They reached out to Thriveport, a company that had released their own mental health app a few years earlier. And over the course of eight weeks of cross-continental Skype calls, they developed what would become Moodnotes.
Whereas ustwo had originally toyed with building games into the app, and even making the entire design quite playful, when the team decided on the direction of journaling, the tone of everything needed to change.
"What we learned from testing it with users was, the impression and content should come from the user, because this was a facilitation tool," Wood says. "If we imposed too much of a style of the application, that got in the way of the experience."
But it couldn’t be too clinical, either. The result is an interface built from a somewhat muted color palette, one that’s not afraid of beige and brown alongside teal and yellow, with iconography that’s as inoffensive as clipart.
The graphics, though, aren’t just designed to portray the right aesthetic, but to actually function inside a CBT rubric. A small moment of brilliance in the app occurs each time you start a new entry. CBT generally asks patients to rate their happiness on a scale of 1-10, but ustwo pushed to shift this numerical scale to a series a emoticons. The user swipes through a gradient of smiles and frowns until they find one that matches their mood. "This was an area where we were back and forth with the psychologists," says Wood. "We managed to get to a delicate balance, of what’s important from a psychological point of view, but also in terms of producing a consumer facing application."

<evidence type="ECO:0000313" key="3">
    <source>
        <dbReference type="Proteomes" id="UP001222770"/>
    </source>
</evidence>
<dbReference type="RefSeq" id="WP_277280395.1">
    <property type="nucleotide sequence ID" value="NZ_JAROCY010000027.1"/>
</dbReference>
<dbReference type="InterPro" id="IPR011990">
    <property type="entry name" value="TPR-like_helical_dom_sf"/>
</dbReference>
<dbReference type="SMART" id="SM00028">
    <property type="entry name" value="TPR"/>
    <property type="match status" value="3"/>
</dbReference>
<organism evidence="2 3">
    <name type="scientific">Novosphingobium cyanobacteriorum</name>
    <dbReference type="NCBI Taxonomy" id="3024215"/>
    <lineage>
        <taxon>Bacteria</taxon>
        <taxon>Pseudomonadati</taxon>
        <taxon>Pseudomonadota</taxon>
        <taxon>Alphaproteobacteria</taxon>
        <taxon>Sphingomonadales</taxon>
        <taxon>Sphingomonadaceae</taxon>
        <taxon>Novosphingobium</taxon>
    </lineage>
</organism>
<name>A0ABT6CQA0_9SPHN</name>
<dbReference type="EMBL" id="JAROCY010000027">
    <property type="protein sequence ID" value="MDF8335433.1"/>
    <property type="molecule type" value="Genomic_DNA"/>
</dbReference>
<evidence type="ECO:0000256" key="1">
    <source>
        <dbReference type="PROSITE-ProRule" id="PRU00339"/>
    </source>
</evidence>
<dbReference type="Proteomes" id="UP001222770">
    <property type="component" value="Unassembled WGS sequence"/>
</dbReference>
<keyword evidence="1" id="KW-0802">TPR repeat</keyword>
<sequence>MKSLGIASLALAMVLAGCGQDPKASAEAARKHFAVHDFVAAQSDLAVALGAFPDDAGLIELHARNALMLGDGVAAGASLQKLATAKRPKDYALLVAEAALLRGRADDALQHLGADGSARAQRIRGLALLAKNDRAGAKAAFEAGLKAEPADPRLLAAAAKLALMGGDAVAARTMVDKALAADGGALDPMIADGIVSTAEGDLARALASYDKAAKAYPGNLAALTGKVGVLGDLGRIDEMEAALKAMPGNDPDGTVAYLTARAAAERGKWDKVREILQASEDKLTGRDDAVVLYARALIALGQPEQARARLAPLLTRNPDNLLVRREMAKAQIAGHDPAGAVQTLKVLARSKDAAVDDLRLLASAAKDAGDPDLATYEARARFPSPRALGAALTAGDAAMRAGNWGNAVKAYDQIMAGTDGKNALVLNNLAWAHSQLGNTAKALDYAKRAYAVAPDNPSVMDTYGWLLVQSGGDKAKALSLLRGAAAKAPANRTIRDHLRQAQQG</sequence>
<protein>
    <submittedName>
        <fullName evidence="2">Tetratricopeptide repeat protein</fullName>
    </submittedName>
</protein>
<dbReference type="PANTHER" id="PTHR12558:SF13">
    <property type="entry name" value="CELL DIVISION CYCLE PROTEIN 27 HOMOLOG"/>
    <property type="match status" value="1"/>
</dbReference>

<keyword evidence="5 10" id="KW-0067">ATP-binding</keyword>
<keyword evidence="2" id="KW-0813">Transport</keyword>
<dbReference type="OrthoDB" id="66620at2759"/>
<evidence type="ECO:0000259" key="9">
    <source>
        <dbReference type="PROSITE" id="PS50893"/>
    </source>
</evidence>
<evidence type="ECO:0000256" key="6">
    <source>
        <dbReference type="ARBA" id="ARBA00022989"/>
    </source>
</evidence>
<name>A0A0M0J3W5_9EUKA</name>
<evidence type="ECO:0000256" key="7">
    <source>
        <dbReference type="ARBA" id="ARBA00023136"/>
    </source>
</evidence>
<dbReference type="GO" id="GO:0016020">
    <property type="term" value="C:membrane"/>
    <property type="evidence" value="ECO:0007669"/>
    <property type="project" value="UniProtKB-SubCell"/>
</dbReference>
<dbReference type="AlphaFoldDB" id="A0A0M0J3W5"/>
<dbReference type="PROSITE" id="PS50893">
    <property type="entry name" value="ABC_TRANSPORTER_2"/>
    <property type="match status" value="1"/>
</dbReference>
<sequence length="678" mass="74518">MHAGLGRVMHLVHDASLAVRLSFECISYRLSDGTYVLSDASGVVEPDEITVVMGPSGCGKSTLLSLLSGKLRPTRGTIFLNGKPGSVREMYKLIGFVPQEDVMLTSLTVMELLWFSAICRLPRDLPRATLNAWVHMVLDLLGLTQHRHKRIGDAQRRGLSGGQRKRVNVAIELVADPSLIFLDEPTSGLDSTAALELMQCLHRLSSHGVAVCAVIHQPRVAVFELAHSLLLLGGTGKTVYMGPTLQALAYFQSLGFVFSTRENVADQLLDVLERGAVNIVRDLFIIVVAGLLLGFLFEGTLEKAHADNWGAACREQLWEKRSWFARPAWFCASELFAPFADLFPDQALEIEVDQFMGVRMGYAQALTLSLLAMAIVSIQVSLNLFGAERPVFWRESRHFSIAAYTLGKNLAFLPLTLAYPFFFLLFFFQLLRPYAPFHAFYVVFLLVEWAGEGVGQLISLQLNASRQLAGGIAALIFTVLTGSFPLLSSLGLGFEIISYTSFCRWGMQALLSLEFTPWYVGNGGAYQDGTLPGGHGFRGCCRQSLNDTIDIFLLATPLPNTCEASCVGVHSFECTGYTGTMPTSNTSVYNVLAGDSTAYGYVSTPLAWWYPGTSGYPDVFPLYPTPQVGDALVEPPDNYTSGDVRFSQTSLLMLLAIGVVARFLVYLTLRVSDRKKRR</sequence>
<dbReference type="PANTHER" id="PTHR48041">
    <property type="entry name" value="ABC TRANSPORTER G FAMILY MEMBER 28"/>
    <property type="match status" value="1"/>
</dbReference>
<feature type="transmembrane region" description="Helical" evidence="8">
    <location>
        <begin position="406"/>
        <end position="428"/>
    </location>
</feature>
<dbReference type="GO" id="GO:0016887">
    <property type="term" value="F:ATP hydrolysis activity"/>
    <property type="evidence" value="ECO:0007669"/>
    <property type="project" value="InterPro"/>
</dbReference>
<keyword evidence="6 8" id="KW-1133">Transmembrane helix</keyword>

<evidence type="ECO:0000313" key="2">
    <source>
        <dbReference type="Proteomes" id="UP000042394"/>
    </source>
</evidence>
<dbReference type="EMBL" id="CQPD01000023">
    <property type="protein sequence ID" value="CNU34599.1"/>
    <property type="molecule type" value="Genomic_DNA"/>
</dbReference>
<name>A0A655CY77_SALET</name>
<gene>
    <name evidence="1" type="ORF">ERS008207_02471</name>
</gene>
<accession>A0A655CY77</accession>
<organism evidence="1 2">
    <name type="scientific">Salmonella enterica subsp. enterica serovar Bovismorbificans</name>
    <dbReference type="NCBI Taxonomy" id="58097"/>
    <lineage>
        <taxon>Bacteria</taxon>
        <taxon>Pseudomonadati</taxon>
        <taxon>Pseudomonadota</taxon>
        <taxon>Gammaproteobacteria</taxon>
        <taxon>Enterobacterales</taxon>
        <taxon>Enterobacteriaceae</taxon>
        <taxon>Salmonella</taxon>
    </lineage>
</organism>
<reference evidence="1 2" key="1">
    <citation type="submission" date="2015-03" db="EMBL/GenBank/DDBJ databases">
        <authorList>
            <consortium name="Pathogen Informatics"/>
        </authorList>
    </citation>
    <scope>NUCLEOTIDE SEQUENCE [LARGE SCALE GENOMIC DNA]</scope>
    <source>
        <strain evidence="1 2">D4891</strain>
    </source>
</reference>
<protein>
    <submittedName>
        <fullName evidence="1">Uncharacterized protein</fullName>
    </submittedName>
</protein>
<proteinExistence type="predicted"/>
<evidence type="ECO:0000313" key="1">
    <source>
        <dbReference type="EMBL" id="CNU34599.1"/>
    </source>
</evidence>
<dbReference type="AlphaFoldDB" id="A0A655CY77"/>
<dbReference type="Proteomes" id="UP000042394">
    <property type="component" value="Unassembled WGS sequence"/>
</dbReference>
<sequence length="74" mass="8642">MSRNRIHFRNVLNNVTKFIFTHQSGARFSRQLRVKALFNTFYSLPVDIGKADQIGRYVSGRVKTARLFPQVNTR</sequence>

Speaking from my own experience with the app, I can say the emoticon approach works. With a swipe, the faces quickly morph and the background color changes in a perfectly executed bit of UX that just feels right. Rather than quantify your feeling with a number (what is a 7 when it comes to happiness?), you can mirror the intensity of your own smile or frown.
Another bit of brilliance within the app is that the act of journaling doesn’t always need to lead to deep psychoanalysis. You can save an entry at any point—recording just your mood or saving a brief journal entry without further self-reflection.
"It’s about reducing the barrier of entry of they can get into logging," Wood says. "In terms of the more positive experiences, we discovered through testing, when people are feeling a bit down, they seem to be OK with spending more time to analyze that. But when people are in an upbeat positive mood, they didn’t want to spend as much time in the app."
In fact, over time, part of the appeal of Moodnotes is that you might use it less. Much like a course of therapy, your time with Moodnotes could come to an end. "People start to become very aware of their own thinking habits in a way they weren't," says Dr. Drew Erhardt, co-founder at Thriveport. "Someone may ultimately, eventually want to continue to journal because they like the practice, but just like therapy, we teach someone to be their own therapist—to not need one anymore."
I’ve only made a few entries in Moodnotes since I started using it last week—in part because I’ve already begun to recognize my own bad thinking habits, and in part because I often just forget to journal in any given day. But for me, the best part of Moodnotes hasn’t been spotting why or how I’m stressed, but recognizing those moments that I’m content.
One night I’m cooking dinner in my cramped and never spotless kitchen, forced to scrub a few pots clean, prep vegetables, dig through cabinets, all when I could be zoned out with delivery noodles and Netflix binging. And I realize it’s the perfect time to journal a feeling: I’m happy.